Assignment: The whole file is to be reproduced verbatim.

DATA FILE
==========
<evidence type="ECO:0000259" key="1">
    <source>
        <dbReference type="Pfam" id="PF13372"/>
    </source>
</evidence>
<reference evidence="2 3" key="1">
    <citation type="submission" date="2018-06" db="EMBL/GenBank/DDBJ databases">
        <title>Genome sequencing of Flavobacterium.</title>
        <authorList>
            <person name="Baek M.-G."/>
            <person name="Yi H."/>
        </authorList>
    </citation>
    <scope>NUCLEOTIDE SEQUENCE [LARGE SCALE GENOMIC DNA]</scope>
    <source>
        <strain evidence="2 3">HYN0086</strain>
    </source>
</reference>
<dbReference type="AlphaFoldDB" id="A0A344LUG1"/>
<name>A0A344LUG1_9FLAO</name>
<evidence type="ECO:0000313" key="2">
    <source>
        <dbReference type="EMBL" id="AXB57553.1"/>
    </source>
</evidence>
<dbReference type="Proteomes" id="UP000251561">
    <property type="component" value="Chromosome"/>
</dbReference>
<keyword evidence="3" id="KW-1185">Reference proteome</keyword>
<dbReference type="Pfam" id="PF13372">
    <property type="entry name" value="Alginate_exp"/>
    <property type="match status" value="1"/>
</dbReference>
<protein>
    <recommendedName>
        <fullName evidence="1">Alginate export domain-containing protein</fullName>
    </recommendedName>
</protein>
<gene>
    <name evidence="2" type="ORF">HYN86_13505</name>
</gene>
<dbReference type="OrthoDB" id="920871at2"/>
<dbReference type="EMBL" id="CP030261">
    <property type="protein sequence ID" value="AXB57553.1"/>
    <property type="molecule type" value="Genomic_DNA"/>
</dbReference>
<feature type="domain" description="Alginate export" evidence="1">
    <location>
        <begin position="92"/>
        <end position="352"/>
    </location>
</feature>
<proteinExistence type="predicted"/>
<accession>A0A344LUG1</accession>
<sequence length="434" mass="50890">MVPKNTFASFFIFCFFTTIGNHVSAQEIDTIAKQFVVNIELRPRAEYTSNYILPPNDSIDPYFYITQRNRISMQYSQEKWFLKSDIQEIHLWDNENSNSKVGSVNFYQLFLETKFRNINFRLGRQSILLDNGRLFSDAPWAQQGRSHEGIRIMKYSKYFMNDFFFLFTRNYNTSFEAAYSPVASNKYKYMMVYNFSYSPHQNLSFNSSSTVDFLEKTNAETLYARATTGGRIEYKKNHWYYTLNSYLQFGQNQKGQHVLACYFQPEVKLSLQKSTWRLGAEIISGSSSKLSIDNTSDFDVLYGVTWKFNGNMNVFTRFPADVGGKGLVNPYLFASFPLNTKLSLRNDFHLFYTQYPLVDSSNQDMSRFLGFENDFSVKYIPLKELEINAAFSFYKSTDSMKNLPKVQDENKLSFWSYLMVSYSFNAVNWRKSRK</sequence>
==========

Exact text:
<evidence type="ECO:0000259" key="1">
    <source>
        <dbReference type="Pfam" id="PF13372"/>
    </source>
</evidence>
<reference evidence="2 3" key="1">
    <citation type="submission" date="2018-06" db="EMBL/GenBank/DDBJ databases">
        <title>Genome sequencing of Flavobacterium.</title>
        <authorList>
            <person name="Baek M.-G."/>
            <person name="Yi H."/>
        </authorList>
    </citation>
    <scope>NUCLEOTIDE SEQUENCE [LARGE SCALE GENOMIC DNA]</scope>
    <source>
        <strain evidence="2 3">HYN0086</strain>
    </source>
</reference>
<dbReference type="AlphaFoldDB" id="A0A344LUG1"/>
<name>A0A344LUG1_9FLAO</name>
<evidence type="ECO:0000313" key="2">
    <source>
        <dbReference type="EMBL" id="AXB57553.1"/>
    </source>
</evidence>
<dbReference type="Proteomes" id="UP000251561">
    <property type="component" value="Chromosome"/>
</dbReference>
<keyword evidence="3" id="KW-1185">Reference proteome</keyword>
<dbReference type="Pfam" id="PF13372">
    <property type="entry name" value="Alginate_exp"/>
    <property type="match status" value="1"/>
</dbReference>
<protein>
    <recommendedName>
        <fullName evidence="1">Alginate export domain-containing protein</fullName>
    </recommendedName>
</protein>
<gene>
    <name evidence="2" type="ORF">HYN86_13505</name>
</gene>
<dbReference type="OrthoDB" id="920871at2"/>
<dbReference type="EMBL" id="CP030261">
    <property type="protein sequence ID" value="AXB57553.1"/>
    <property type="molecule type" value="Genomic_DNA"/>
</dbReference>
<feature type="domain" description="Alginate export" evidence="1">
    <location>
        <begin position="92"/>
        <end position="352"/>
    </location>
</feature>
<proteinExistence type="predicted"/>
<accession>A0A344LUG1</accession>
<sequence length="434" mass="50890">MVPKNTFASFFIFCFFTTIGNHVSAQEIDTIAKQFVVNIELRPRAEYTSNYILPPNDSIDPYFYITQRNRISMQYSQEKWFLKSDIQEIHLWDNENSNSKVGSVNFYQLFLETKFRNINFRLGRQSILLDNGRLFSDAPWAQQGRSHEGIRIMKYSKYFMNDFFFLFTRNYNTSFEAAYSPVASNKYKYMMVYNFSYSPHQNLSFNSSSTVDFLEKTNAETLYARATTGGRIEYKKNHWYYTLNSYLQFGQNQKGQHVLACYFQPEVKLSLQKSTWRLGAEIISGSSSKLSIDNTSDFDVLYGVTWKFNGNMNVFTRFPADVGGKGLVNPYLFASFPLNTKLSLRNDFHLFYTQYPLVDSSNQDMSRFLGFENDFSVKYIPLKELEINAAFSFYKSTDSMKNLPKVQDENKLSFWSYLMVSYSFNAVNWRKSRK</sequence>